Tiger 131’s restoration was a long and expensive project, but one that would make the vehicle the most infamous tank in the world. This article starts from the beginning of the restoration progress – the disassembly of the tank.
For the new Tiger Collection, The Tank Museum’s Jagdtiger and Tiger II with pre-production turret were repainted to show how they looked when they were captured in 1945. Both tanks are now painted in RAL 7028, known as Dunkelgelb.
Two surviving German Tiger Tank veterans met their British counterparts at the opening of the new Tiger Collection exhibition at The Tank Museum. There were emotional scenes as the veterans – all in their nineties – met each other more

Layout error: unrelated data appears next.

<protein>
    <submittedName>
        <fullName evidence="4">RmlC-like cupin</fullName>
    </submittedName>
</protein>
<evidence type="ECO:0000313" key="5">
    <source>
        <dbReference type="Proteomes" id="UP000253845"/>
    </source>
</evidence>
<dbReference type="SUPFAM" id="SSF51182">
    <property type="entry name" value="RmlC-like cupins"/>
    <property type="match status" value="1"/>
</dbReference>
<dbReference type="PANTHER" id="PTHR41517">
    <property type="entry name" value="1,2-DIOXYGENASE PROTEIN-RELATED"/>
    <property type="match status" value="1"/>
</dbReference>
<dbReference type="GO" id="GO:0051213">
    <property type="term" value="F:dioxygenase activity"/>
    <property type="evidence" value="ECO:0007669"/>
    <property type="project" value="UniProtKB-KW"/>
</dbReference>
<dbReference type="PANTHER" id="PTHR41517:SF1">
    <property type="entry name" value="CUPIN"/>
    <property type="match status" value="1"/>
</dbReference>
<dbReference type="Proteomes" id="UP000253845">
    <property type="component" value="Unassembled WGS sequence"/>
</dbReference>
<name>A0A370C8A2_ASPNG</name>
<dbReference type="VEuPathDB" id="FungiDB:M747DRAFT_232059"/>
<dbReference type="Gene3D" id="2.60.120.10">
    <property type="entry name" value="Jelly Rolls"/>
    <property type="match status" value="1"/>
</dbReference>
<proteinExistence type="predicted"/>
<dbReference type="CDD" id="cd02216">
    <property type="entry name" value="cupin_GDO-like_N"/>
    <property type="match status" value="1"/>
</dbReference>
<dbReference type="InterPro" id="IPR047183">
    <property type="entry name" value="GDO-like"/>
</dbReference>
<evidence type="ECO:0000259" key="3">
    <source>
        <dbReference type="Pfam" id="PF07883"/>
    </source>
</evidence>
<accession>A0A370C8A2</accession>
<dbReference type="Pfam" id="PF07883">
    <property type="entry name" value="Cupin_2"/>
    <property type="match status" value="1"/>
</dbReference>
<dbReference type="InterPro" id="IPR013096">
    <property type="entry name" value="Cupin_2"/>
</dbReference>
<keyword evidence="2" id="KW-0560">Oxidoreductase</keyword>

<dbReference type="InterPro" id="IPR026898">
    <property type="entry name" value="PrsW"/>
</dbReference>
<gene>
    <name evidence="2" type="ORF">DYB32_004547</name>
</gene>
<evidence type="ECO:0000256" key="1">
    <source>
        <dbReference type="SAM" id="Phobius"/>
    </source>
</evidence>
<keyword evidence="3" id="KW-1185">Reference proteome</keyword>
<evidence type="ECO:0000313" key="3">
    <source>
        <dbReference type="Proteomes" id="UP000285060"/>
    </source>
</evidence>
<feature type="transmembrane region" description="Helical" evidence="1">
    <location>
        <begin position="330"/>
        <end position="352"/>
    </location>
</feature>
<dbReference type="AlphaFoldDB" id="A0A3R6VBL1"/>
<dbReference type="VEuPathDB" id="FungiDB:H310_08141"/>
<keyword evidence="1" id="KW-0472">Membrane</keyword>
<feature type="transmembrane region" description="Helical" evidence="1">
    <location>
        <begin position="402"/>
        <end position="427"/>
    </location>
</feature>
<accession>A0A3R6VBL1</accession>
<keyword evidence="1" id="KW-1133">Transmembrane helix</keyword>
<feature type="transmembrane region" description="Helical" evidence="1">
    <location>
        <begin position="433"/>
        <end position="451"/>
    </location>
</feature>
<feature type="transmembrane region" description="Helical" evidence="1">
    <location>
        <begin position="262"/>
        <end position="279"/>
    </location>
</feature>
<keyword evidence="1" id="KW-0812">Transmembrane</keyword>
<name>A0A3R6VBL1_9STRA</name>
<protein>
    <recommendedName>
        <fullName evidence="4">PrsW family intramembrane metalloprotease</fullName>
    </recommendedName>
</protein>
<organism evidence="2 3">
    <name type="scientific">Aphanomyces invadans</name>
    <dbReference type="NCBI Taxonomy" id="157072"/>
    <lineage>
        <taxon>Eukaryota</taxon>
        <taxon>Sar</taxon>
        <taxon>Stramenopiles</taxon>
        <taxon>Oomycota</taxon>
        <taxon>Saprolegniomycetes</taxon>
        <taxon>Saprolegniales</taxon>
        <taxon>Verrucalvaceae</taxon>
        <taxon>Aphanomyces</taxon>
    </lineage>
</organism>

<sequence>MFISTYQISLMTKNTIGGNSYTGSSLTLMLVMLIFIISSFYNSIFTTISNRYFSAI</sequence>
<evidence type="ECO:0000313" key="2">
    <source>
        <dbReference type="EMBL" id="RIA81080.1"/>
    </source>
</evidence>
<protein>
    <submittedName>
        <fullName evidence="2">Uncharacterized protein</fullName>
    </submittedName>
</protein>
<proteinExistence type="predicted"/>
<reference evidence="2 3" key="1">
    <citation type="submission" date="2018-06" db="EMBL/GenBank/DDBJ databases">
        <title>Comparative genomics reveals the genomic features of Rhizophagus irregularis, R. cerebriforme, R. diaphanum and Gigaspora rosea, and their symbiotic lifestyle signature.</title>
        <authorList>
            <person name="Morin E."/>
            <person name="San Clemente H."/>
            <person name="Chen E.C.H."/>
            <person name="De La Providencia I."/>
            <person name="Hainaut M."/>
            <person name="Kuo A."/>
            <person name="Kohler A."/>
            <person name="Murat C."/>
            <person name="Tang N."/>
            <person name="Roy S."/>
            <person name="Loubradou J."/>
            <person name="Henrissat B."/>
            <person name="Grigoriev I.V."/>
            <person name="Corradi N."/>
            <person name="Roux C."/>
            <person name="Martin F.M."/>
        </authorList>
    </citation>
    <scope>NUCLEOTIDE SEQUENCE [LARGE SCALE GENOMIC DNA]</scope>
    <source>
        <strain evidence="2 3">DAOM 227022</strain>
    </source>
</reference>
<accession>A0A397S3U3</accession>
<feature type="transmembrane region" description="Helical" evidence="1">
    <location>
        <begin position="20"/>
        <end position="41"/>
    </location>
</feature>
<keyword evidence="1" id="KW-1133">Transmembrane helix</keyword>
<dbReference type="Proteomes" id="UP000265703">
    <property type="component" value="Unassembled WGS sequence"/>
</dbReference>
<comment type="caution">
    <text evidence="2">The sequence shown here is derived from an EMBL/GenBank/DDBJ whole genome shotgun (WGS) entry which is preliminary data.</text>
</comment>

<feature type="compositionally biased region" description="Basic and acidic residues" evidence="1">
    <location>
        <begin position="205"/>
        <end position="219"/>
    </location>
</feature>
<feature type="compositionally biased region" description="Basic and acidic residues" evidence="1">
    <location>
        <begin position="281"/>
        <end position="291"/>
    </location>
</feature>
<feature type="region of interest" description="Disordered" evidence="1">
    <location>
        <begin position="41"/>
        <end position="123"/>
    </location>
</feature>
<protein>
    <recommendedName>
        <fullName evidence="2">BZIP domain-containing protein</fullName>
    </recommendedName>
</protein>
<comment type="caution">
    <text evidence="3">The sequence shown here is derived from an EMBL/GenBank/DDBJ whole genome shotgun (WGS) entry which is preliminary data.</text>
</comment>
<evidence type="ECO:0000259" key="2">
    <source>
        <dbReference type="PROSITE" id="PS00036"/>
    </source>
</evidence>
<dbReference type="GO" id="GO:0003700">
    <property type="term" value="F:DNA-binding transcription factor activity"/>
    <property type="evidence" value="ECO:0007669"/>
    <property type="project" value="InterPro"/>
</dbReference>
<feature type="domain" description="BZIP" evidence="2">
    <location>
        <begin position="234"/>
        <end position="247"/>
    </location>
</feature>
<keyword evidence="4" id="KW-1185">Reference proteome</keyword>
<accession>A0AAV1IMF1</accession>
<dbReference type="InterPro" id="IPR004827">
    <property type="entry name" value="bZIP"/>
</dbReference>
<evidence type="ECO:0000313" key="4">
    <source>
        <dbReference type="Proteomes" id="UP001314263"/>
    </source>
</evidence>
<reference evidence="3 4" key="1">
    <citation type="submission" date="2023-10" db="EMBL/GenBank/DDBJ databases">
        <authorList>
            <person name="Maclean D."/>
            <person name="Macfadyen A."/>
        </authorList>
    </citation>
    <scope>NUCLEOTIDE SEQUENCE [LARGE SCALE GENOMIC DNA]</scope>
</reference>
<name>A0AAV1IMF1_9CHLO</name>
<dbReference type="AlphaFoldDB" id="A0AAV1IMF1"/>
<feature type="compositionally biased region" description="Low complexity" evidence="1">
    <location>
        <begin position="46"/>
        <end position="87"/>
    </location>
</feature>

After six weeks of building work, the Tiger exhibition is gradually taking shape. With the painting of the space complete, the repainting of the Tiger II Porsche and Jagdtiger can commence.
Tiger 131’s engine is undergoing some routine maintenance, to make sure it is in perfect working order in time for Tiger Day VII on 29 April.
Few living people can claim to have ridden in a World War Two Tiger Tank – you have the chance to be one of them. In addition to the raffle, The Tank Museum are running an ebay auction giving you
Fan of Tiger 131? Want to get closer than ever before? For only £5, get the chance to ride inside! Buy raffle tickets here.
To make room for the Tiger Collection, several vehicles had to be moved. This included the pre-production Tiger II, or King Tiger Porsche.
In preparation for The Tank Museum’s new exhibition, The Tiger Collection, several vehicles had to be relocated. This included the Jagdtiger, which was moved for the first time in at least 50 years.
To make room for the Tiger Collection, several vehicles had to be moved. This included the Jagdpanther, which was moved for the first time in 40 years.